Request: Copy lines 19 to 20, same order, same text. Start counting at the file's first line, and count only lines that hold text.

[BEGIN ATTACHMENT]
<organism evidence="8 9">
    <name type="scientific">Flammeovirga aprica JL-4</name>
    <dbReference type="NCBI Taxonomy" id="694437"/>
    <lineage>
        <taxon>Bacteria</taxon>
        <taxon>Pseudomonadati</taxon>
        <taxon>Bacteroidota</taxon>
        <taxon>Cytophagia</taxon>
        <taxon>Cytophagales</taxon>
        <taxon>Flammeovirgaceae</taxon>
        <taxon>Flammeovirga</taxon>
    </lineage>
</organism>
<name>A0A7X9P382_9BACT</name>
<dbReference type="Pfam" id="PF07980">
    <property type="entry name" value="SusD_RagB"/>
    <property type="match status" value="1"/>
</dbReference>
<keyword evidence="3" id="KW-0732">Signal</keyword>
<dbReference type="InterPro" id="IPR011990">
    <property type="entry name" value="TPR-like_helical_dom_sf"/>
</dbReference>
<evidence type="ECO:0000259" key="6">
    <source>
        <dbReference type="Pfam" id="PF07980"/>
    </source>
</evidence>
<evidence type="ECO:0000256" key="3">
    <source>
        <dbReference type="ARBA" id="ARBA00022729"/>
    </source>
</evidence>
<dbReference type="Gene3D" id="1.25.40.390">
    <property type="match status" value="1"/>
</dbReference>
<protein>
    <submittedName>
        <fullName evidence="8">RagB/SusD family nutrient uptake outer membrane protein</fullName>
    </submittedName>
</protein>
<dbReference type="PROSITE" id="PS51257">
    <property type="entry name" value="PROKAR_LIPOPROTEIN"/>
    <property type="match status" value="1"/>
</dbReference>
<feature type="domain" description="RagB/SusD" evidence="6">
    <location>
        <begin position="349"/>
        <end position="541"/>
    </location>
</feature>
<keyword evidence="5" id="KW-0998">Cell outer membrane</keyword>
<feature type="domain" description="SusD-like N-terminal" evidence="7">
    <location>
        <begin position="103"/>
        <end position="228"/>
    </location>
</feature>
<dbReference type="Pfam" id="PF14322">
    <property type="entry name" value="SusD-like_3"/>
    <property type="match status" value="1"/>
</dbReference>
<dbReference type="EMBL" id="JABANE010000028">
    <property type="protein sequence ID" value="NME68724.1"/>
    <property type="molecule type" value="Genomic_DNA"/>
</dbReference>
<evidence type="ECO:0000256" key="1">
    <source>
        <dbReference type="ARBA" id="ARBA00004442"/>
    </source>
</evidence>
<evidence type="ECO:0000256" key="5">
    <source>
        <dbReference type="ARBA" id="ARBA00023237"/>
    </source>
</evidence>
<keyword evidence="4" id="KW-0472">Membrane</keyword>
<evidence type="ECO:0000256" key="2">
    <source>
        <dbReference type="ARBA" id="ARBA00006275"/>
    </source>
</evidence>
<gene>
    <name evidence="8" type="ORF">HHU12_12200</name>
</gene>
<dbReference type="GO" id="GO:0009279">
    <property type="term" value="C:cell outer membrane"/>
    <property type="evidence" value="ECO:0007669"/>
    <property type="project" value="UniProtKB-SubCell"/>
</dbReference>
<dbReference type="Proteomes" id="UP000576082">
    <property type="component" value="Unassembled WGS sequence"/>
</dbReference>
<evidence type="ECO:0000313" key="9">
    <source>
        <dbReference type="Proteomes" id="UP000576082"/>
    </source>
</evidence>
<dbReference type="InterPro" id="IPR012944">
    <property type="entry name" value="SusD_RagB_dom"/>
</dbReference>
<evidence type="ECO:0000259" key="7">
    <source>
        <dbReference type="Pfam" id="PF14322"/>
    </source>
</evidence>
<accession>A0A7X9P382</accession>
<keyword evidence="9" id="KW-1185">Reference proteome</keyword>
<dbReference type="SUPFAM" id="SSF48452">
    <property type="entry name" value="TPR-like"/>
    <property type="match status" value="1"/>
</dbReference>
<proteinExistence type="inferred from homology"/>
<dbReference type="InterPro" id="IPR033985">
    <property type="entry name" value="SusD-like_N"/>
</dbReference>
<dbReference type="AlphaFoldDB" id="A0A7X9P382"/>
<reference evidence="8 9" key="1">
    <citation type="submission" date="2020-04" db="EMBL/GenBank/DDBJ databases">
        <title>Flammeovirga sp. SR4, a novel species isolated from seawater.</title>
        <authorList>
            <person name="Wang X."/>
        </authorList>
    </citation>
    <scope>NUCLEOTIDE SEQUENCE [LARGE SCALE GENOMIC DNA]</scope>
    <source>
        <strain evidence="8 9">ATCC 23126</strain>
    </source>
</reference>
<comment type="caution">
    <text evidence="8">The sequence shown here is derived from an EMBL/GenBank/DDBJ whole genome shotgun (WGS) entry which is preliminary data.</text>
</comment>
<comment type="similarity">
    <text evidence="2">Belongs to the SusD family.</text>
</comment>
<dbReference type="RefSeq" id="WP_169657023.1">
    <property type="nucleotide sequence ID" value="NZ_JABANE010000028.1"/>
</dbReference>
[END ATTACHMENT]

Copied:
<keyword evidence="3" id="KW-0732">Signal</keyword>
<dbReference type="InterPro" id="IPR011990">